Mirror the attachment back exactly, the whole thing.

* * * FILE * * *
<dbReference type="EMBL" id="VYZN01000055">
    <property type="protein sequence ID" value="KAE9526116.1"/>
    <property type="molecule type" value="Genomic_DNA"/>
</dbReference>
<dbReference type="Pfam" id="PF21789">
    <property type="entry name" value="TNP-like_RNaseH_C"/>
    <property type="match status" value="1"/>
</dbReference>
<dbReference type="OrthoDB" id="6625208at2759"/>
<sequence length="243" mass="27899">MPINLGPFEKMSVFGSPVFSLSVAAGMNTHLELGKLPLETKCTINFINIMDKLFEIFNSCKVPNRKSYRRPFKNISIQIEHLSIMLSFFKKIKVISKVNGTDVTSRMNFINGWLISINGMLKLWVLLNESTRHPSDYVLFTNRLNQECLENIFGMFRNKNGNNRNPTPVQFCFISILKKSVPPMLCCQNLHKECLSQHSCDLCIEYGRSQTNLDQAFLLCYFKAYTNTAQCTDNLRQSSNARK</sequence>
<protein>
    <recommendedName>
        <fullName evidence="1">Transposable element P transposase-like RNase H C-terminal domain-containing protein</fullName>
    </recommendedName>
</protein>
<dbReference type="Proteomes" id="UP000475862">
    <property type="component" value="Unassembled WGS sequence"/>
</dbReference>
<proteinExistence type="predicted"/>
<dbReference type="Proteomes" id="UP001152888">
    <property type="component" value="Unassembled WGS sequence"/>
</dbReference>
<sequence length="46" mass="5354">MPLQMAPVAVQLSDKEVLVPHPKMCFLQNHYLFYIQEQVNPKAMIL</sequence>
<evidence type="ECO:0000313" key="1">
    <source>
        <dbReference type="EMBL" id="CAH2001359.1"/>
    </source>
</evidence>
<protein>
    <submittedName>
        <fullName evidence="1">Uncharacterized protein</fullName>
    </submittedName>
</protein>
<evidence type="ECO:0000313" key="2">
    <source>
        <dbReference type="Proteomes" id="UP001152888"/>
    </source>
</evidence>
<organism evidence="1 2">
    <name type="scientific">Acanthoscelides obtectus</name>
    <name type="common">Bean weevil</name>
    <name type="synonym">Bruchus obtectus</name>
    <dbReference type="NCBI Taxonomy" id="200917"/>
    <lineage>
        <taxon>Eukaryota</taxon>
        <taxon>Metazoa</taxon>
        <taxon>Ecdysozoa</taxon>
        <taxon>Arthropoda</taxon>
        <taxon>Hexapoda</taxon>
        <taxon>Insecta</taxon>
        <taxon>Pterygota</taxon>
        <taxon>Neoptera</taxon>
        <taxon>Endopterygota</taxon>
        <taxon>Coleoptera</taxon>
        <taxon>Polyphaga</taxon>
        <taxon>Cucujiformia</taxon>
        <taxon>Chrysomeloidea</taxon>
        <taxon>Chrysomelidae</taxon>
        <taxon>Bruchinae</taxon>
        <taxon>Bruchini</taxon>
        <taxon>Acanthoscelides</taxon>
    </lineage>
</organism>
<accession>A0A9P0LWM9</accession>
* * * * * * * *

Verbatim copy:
<dbReference type="EMBL" id="VYZN01000055">
    <property type="protein sequence ID" value="KAE9526116.1"/>
    <property type="molecule type" value="Genomic_DNA"/>
</dbReference>
<dbReference type="Pfam" id="PF21789">
    <property type="entry name" value="TNP-like_RNaseH_C"/>
    <property type="match status" value="1"/>
</dbReference>
<dbReference type="OrthoDB" id="6625208at2759"/>
<sequence length="243" mass="27899">MPINLGPFEKMSVFGSPVFSLSVAAGMNTHLELGKLPLETKCTINFINIMDKLFEIFNSCKVPNRKSYRRPFKNISIQIEHLSIMLSFFKKIKVISKVNGTDVTSRMNFINGWLISINGMLKLWVLLNESTRHPSDYVLFTNRLNQECLENIFGMFRNKNGNNRNPTPVQFCFISILKKSVPPMLCCQNLHKECLSQHSCDLCIEYGRSQTNLDQAFLLCYFKAYTNTAQCTDNLRQSSNARK</sequence>
<protein>
    <recommendedName>
        <fullName evidence="1">Transposable element P transposase-like RNase H C-terminal domain-containing protein</fullName>
    </recommendedName>
</protein>
<dbReference type="Proteomes" id="UP000475862">
    <property type="component" value="Unassembled WGS sequence"/>
</dbReference>
<proteinExistence type="predicted"/>
<dbReference type="Proteomes" id="UP001152888">
    <property type="component" value="Unassembled WGS sequence"/>
</dbReference>
<sequence length="46" mass="5354">MPLQMAPVAVQLSDKEVLVPHPKMCFLQNHYLFYIQEQVNPKAMIL</sequence>
<evidence type="ECO:0000313" key="1">
    <source>
        <dbReference type="EMBL" id="CAH2001359.1"/>
    </source>
</evidence>
<protein>
    <submittedName>
        <fullName evidence="1">Uncharacterized protein</fullName>
    </submittedName>
</protein>
<evidence type="ECO:0000313" key="2">
    <source>
        <dbReference type="Proteomes" id="UP001152888"/>
    </source>
</evidence>
<organism evidence="1 2">
    <name type="scientific">Acanthoscelides obtectus</name>
    <name type="common">Bean weevil</name>
    <name type="synonym">Bruchus obtectus</name>
    <dbReference type="NCBI Taxonomy" id="200917"/>
    <lineage>
        <taxon>Eukaryota</taxon>
        <taxon>Metazoa</taxon>
        <taxon>Ecdysozoa</taxon>
        <taxon>Arthropoda</taxon>
        <taxon>Hexapoda</taxon>
        <taxon>Insecta</taxon>
        <taxon>Pterygota</taxon>
        <taxon>Neoptera</taxon>
        <taxon>Endopterygota</taxon>
        <taxon>Coleoptera</taxon>
        <taxon>Polyphaga</taxon>
        <taxon>Cucujiformia</taxon>
        <taxon>Chrysomeloidea</taxon>
        <taxon>Chrysomelidae</taxon>
        <taxon>Bruchinae</taxon>
        <taxon>Bruchini</taxon>
        <taxon>Acanthoscelides</taxon>
    </lineage>
</organism>
<accession>A0A9P0LWM9</accession>